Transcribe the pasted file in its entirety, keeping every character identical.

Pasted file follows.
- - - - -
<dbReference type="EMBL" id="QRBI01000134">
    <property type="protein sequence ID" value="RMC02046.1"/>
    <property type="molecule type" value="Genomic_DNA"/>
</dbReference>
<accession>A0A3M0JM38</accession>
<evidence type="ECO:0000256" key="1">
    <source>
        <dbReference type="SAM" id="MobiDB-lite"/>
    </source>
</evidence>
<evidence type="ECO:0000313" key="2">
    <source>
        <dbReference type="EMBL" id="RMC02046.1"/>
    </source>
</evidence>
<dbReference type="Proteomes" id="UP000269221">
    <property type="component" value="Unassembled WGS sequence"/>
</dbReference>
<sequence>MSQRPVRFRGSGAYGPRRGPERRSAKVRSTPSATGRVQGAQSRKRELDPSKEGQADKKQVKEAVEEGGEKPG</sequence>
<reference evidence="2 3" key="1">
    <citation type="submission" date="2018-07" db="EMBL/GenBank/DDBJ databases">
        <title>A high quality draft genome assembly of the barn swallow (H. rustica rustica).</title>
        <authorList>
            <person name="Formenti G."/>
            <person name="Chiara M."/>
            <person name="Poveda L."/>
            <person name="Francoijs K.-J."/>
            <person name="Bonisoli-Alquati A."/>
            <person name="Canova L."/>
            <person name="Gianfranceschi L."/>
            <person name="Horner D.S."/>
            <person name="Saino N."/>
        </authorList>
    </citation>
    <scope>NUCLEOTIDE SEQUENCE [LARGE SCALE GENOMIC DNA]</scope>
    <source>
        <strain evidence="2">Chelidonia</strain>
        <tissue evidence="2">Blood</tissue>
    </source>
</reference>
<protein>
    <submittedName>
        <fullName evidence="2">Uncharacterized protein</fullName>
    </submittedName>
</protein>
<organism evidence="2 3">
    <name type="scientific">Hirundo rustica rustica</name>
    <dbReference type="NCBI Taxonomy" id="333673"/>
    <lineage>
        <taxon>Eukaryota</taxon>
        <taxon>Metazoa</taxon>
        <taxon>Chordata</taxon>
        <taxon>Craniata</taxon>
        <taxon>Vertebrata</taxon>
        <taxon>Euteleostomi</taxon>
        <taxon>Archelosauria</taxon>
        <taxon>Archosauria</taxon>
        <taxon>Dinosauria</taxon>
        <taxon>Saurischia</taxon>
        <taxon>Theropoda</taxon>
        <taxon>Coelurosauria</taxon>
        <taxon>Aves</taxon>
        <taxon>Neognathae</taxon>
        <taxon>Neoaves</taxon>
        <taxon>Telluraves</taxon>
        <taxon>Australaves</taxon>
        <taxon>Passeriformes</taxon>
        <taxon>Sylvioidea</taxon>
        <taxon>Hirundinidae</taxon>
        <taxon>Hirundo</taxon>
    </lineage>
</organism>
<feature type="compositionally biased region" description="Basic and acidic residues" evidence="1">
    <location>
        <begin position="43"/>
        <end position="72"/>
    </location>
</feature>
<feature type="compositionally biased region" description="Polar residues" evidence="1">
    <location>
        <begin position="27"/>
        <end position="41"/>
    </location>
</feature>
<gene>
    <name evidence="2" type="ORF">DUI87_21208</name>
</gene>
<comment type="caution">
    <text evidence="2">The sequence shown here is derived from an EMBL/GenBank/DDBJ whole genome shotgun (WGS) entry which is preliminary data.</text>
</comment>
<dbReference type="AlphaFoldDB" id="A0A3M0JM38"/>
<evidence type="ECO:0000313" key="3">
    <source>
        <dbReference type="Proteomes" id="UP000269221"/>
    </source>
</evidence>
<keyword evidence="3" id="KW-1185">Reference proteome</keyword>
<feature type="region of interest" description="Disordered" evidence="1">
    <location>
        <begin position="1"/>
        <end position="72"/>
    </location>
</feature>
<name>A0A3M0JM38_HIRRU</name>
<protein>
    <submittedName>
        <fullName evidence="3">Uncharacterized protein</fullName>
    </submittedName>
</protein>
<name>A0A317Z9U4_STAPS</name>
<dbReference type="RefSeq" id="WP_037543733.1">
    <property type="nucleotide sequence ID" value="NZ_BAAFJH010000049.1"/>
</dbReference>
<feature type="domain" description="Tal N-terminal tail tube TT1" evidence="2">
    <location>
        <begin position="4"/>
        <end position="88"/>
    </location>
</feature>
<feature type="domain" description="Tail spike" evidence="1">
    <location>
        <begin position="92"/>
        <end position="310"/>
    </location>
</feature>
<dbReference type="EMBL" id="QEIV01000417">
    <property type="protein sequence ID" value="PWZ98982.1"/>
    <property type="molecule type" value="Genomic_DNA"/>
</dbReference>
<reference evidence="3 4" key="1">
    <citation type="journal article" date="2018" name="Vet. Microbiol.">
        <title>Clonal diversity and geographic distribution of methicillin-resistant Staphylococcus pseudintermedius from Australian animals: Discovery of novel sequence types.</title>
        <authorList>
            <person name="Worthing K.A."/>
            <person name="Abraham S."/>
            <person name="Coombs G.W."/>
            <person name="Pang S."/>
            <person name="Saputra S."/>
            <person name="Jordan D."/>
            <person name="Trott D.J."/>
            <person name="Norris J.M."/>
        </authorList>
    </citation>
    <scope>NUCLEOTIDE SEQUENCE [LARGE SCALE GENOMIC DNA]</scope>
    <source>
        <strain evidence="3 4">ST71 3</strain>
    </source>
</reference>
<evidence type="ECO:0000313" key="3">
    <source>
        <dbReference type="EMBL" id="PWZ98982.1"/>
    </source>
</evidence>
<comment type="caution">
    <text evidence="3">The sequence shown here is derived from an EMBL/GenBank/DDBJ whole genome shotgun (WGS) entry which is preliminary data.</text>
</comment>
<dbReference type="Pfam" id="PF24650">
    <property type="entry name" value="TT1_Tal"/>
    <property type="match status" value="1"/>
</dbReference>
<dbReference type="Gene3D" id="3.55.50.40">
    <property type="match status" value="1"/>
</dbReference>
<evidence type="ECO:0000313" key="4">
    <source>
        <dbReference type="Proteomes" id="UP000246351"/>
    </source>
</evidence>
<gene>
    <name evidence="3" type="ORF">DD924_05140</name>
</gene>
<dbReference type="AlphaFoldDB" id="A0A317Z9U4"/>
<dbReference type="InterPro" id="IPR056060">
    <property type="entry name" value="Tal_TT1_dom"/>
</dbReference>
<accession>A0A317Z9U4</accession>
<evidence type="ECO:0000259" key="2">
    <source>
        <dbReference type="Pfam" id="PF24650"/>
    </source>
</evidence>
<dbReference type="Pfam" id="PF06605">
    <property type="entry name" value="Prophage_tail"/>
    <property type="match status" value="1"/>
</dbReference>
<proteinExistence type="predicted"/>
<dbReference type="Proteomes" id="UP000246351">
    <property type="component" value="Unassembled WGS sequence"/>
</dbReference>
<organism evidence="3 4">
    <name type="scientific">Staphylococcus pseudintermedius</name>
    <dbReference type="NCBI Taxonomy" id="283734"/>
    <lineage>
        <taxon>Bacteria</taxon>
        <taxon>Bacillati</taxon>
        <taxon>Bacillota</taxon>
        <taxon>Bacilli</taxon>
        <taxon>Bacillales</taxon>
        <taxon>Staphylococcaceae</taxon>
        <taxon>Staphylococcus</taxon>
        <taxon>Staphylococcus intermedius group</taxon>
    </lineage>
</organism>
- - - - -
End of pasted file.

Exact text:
<dbReference type="EMBL" id="QRBI01000134">
    <property type="protein sequence ID" value="RMC02046.1"/>
    <property type="molecule type" value="Genomic_DNA"/>
</dbReference>
<accession>A0A3M0JM38</accession>
<evidence type="ECO:0000256" key="1">
    <source>
        <dbReference type="SAM" id="MobiDB-lite"/>
    </source>
</evidence>
<evidence type="ECO:0000313" key="2">
    <source>
        <dbReference type="EMBL" id="RMC02046.1"/>
    </source>
</evidence>
<dbReference type="Proteomes" id="UP000269221">
    <property type="component" value="Unassembled WGS sequence"/>
</dbReference>
<sequence>MSQRPVRFRGSGAYGPRRGPERRSAKVRSTPSATGRVQGAQSRKRELDPSKEGQADKKQVKEAVEEGGEKPG</sequence>
<reference evidence="2 3" key="1">
    <citation type="submission" date="2018-07" db="EMBL/GenBank/DDBJ databases">
        <title>A high quality draft genome assembly of the barn swallow (H. rustica rustica).</title>
        <authorList>
            <person name="Formenti G."/>
            <person name="Chiara M."/>
            <person name="Poveda L."/>
            <person name="Francoijs K.-J."/>
            <person name="Bonisoli-Alquati A."/>
            <person name="Canova L."/>
            <person name="Gianfranceschi L."/>
            <person name="Horner D.S."/>
            <person name="Saino N."/>
        </authorList>
    </citation>
    <scope>NUCLEOTIDE SEQUENCE [LARGE SCALE GENOMIC DNA]</scope>
    <source>
        <strain evidence="2">Chelidonia</strain>
        <tissue evidence="2">Blood</tissue>
    </source>
</reference>
<protein>
    <submittedName>
        <fullName evidence="2">Uncharacterized protein</fullName>
    </submittedName>
</protein>
<organism evidence="2 3">
    <name type="scientific">Hirundo rustica rustica</name>
    <dbReference type="NCBI Taxonomy" id="333673"/>
    <lineage>
        <taxon>Eukaryota</taxon>
        <taxon>Metazoa</taxon>
        <taxon>Chordata</taxon>
        <taxon>Craniata</taxon>
        <taxon>Vertebrata</taxon>
        <taxon>Euteleostomi</taxon>
        <taxon>Archelosauria</taxon>
        <taxon>Archosauria</taxon>
        <taxon>Dinosauria</taxon>
        <taxon>Saurischia</taxon>
        <taxon>Theropoda</taxon>
        <taxon>Coelurosauria</taxon>
        <taxon>Aves</taxon>
        <taxon>Neognathae</taxon>
        <taxon>Neoaves</taxon>
        <taxon>Telluraves</taxon>
        <taxon>Australaves</taxon>
        <taxon>Passeriformes</taxon>
        <taxon>Sylvioidea</taxon>
        <taxon>Hirundinidae</taxon>
        <taxon>Hirundo</taxon>
    </lineage>
</organism>
<feature type="compositionally biased region" description="Basic and acidic residues" evidence="1">
    <location>
        <begin position="43"/>
        <end position="72"/>
    </location>
</feature>
<feature type="compositionally biased region" description="Polar residues" evidence="1">
    <location>
        <begin position="27"/>
        <end position="41"/>
    </location>
</feature>
<gene>
    <name evidence="2" type="ORF">DUI87_21208</name>
</gene>
<comment type="caution">
    <text evidence="2">The sequence shown here is derived from an EMBL/GenBank/DDBJ whole genome shotgun (WGS) entry which is preliminary data.</text>
</comment>
<dbReference type="AlphaFoldDB" id="A0A3M0JM38"/>
<evidence type="ECO:0000313" key="3">
    <source>
        <dbReference type="Proteomes" id="UP000269221"/>
    </source>
</evidence>
<keyword evidence="3" id="KW-1185">Reference proteome</keyword>
<feature type="region of interest" description="Disordered" evidence="1">
    <location>
        <begin position="1"/>
        <end position="72"/>
    </location>
</feature>
<name>A0A3M0JM38_HIRRU</name>
<protein>
    <submittedName>
        <fullName evidence="3">Uncharacterized protein</fullName>
    </submittedName>
</protein>
<name>A0A317Z9U4_STAPS</name>
<dbReference type="RefSeq" id="WP_037543733.1">
    <property type="nucleotide sequence ID" value="NZ_BAAFJH010000049.1"/>
</dbReference>
<feature type="domain" description="Tal N-terminal tail tube TT1" evidence="2">
    <location>
        <begin position="4"/>
        <end position="88"/>
    </location>
</feature>
<feature type="domain" description="Tail spike" evidence="1">
    <location>
        <begin position="92"/>
        <end position="310"/>
    </location>
</feature>
<dbReference type="EMBL" id="QEIV01000417">
    <property type="protein sequence ID" value="PWZ98982.1"/>
    <property type="molecule type" value="Genomic_DNA"/>
</dbReference>
<reference evidence="3 4" key="1">
    <citation type="journal article" date="2018" name="Vet. Microbiol.">
        <title>Clonal diversity and geographic distribution of methicillin-resistant Staphylococcus pseudintermedius from Australian animals: Discovery of novel sequence types.</title>
        <authorList>
            <person name="Worthing K.A."/>
            <person name="Abraham S."/>
            <person name="Coombs G.W."/>
            <person name="Pang S."/>
            <person name="Saputra S."/>
            <person name="Jordan D."/>
            <person name="Trott D.J."/>
            <person name="Norris J.M."/>
        </authorList>
    </citation>
    <scope>NUCLEOTIDE SEQUENCE [LARGE SCALE GENOMIC DNA]</scope>
    <source>
        <strain evidence="3 4">ST71 3</strain>
    </source>
</reference>
<evidence type="ECO:0000313" key="3">
    <source>
        <dbReference type="EMBL" id="PWZ98982.1"/>
    </source>
</evidence>
<comment type="caution">
    <text evidence="3">The sequence shown here is derived from an EMBL/GenBank/DDBJ whole genome shotgun (WGS) entry which is preliminary data.</text>
</comment>
<dbReference type="Pfam" id="PF24650">
    <property type="entry name" value="TT1_Tal"/>
    <property type="match status" value="1"/>
</dbReference>
<dbReference type="Gene3D" id="3.55.50.40">
    <property type="match status" value="1"/>
</dbReference>
<evidence type="ECO:0000313" key="4">
    <source>
        <dbReference type="Proteomes" id="UP000246351"/>
    </source>
</evidence>
<gene>
    <name evidence="3" type="ORF">DD924_05140</name>
</gene>
<dbReference type="AlphaFoldDB" id="A0A317Z9U4"/>
<dbReference type="InterPro" id="IPR056060">
    <property type="entry name" value="Tal_TT1_dom"/>
</dbReference>
<accession>A0A317Z9U4</accession>
<evidence type="ECO:0000259" key="2">
    <source>
        <dbReference type="Pfam" id="PF24650"/>
    </source>
</evidence>
<dbReference type="Pfam" id="PF06605">
    <property type="entry name" value="Prophage_tail"/>
    <property type="match status" value="1"/>
</dbReference>
<proteinExistence type="predicted"/>
<dbReference type="Proteomes" id="UP000246351">
    <property type="component" value="Unassembled WGS sequence"/>
</dbReference>
<organism evidence="3 4">
    <name type="scientific">Staphylococcus pseudintermedius</name>
    <dbReference type="NCBI Taxonomy" id="283734"/>
    <lineage>
        <taxon>Bacteria</taxon>
        <taxon>Bacillati</taxon>
        <taxon>Bacillota</taxon>
        <taxon>Bacilli</taxon>
        <taxon>Bacillales</taxon>
        <taxon>Staphylococcaceae</taxon>
        <taxon>Staphylococcus</taxon>
        <taxon>Staphylococcus intermedius group</taxon>
    </lineage>
</organism>